A Magic Wand Called "Unsubscribe"

I tend to make too much of relatively trivial things. It's a mindset thing, so I am not going to bore you with why. Instead, let me bore you with a brief discourse about the most mundane tool in the Digital Diet's arsenal:

UNSUBSCRIBE

The ability to unsubscribe is tempered by the phantom Fear of Missing Out. I've remained on lists in hopes that the content would someday be life-changing. I've stayed in forums to nurture imaginary relationships. Bah! Unsubscribe.

Shiny Object Syndrome

Since impulse purchasing is the root cause of many of these subscriptions, isn't it reasonable to assume that the shine has worn off of many subscriptions? Unread PDFs, outdated plug-ins and forgotten Udemy Courses (only 9.00 apiece, but that's 99.00 I'll never get back.) Unsubscribe.

Reciprocity Fails

If you're not a blogger or social media amplifier, you may not know about Social Proof's baby sister. You can read about her here and here (where you can tl;dr straight to the interesting conclusion of the study.) Personally, I found reciprocity to be a bit one-sided. It's probably due to the filtering effect that occurred when bloggers repeated what they thought was the intent of reciprocity.

Much like the old game of Telephone, the message of social reciprocity morphed into "scratch my back and I'll scratch yours." I'm basing this on the 4-year difference between the two links above. In essence, I believe that reciprocity went from a gift that kept on giving, to a whiny, privileged-based expectation.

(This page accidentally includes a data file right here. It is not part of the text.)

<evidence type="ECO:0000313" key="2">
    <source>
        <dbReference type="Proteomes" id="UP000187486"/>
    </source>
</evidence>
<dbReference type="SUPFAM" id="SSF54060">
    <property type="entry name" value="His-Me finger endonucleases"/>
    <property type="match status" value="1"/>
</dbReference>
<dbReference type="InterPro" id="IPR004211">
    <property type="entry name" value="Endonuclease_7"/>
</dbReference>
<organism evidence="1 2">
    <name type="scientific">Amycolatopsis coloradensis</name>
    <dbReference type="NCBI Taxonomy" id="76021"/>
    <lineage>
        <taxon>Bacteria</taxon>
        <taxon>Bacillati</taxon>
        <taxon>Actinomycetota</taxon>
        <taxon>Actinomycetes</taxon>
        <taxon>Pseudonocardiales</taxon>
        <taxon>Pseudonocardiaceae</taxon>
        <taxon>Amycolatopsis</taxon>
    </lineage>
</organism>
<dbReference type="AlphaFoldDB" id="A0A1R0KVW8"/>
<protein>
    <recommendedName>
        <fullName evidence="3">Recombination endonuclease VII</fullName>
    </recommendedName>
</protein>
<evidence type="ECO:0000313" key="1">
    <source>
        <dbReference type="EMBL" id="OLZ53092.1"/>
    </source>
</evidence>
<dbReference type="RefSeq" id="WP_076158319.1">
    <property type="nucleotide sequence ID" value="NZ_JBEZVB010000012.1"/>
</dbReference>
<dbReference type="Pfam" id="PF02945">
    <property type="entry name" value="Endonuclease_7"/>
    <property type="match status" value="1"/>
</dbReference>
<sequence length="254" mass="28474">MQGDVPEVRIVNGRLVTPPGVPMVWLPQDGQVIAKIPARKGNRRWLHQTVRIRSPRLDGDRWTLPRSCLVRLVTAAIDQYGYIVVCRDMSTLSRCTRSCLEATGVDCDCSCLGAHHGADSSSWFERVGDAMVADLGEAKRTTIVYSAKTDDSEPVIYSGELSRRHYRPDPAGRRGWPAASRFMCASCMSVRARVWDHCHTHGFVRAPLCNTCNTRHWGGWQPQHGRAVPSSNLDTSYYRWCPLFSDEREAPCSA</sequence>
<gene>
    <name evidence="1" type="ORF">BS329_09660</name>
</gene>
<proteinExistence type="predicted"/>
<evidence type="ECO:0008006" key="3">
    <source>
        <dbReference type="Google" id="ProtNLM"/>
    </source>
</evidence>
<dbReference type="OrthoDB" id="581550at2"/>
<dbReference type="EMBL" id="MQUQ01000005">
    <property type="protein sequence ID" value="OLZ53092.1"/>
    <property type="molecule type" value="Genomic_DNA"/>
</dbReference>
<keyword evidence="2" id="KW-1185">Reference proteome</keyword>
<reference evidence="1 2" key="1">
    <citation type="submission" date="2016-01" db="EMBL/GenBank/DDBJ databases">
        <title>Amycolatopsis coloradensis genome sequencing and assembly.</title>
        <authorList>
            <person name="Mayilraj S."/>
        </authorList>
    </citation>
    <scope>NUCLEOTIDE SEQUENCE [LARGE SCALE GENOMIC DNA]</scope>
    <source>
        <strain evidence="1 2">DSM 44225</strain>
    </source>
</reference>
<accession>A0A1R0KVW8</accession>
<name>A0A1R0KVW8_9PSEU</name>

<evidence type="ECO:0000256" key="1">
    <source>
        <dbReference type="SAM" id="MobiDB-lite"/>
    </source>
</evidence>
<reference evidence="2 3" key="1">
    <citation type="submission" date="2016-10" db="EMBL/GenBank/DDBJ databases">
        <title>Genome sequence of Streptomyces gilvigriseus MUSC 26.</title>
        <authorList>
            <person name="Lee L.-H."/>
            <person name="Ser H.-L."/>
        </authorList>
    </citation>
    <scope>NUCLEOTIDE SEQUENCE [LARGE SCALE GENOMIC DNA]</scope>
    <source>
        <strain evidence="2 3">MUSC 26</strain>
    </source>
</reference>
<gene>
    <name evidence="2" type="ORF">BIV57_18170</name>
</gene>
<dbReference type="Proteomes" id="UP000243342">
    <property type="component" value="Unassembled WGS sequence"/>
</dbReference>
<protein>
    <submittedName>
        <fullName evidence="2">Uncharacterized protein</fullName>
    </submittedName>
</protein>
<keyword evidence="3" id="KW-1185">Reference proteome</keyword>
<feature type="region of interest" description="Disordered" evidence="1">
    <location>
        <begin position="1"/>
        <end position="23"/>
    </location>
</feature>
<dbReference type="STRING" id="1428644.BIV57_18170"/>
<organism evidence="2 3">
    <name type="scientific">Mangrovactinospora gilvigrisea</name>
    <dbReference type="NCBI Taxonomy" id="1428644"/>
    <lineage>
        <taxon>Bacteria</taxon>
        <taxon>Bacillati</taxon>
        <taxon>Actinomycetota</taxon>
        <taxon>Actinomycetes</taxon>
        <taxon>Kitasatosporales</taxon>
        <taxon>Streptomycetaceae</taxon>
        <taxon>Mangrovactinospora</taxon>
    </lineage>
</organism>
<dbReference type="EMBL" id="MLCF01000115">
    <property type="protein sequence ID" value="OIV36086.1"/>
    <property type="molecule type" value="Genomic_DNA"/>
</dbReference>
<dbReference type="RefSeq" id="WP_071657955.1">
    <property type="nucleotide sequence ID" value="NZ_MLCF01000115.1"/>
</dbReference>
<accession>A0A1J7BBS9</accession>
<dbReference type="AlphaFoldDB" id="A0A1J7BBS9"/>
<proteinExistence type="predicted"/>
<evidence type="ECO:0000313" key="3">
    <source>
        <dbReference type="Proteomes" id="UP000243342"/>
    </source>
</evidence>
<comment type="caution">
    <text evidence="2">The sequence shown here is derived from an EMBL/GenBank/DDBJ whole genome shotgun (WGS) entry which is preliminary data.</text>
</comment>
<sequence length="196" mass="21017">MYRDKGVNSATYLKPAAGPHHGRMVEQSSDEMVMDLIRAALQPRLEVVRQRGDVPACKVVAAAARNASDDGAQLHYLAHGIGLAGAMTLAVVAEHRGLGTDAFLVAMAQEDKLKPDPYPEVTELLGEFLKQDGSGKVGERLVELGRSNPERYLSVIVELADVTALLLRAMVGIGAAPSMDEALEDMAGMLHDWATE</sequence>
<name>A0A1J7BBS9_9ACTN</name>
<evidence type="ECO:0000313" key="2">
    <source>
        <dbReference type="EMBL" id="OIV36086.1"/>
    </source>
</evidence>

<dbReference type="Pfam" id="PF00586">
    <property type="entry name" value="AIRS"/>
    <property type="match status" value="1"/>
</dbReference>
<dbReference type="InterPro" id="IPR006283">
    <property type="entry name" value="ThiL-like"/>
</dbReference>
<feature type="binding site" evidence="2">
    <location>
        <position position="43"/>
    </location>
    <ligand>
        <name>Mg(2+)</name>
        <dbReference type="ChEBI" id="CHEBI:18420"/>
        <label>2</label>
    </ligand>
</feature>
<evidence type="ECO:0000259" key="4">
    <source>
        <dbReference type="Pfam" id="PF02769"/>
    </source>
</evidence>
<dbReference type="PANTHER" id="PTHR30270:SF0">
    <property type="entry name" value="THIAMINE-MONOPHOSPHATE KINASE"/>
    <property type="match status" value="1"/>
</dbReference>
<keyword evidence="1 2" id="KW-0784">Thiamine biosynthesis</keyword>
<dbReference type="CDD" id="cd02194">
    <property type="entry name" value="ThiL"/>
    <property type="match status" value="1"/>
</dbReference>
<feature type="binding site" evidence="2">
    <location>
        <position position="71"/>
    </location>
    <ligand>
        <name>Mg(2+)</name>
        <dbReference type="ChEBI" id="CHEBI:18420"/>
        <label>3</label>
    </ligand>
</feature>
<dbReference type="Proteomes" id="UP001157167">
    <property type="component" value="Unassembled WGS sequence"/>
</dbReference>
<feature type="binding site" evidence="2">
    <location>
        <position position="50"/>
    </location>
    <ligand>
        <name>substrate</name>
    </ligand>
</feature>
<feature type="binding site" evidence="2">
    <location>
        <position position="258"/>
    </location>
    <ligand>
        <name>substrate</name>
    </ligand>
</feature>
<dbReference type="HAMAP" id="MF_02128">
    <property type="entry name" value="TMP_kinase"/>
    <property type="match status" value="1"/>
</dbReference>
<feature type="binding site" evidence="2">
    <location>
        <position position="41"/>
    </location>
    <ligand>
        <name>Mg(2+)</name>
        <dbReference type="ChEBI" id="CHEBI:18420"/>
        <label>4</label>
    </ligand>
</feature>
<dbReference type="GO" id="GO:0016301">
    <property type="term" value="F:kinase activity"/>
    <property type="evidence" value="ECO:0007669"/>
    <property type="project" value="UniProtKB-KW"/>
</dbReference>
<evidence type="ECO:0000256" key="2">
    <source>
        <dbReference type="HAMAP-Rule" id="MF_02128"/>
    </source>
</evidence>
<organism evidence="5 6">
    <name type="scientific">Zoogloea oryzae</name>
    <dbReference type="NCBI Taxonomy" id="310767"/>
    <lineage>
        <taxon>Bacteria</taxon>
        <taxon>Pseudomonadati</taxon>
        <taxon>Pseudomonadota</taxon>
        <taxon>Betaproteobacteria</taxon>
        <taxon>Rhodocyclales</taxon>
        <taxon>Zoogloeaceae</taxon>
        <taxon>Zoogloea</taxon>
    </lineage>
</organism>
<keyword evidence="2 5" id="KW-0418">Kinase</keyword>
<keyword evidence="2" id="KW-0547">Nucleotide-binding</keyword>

Having bought into the wronger version of the concept of reciprocity, I am not surprised at the abysmal ROI. I'm waving the magic wand to make them all disappear. Unsubscribe.

Identity = Accountability

As an aside, I do believe that identity plays a role in reciprocity. If you find a 20.00 bill on the street, you certainly don't feel the need to drop one of your own bills in return. (This is not to be confused with paying it forward, which dictates that you do something nice for someone else.) However, if your friend hands you twenty bucks to get you out of a potentially embarrassing situation, you'll probably feel a strong urge to repay the favor at some point.

This means that when someone interacts on your blog or your social media, you're probably going to feel a twinge if you don't reciprocate. But, at the end of the day, you two are likely just a pair of random ships, passing each other. If you are more than that, then reciprocity follows social norms, obviously. And by social norms, I mean this.


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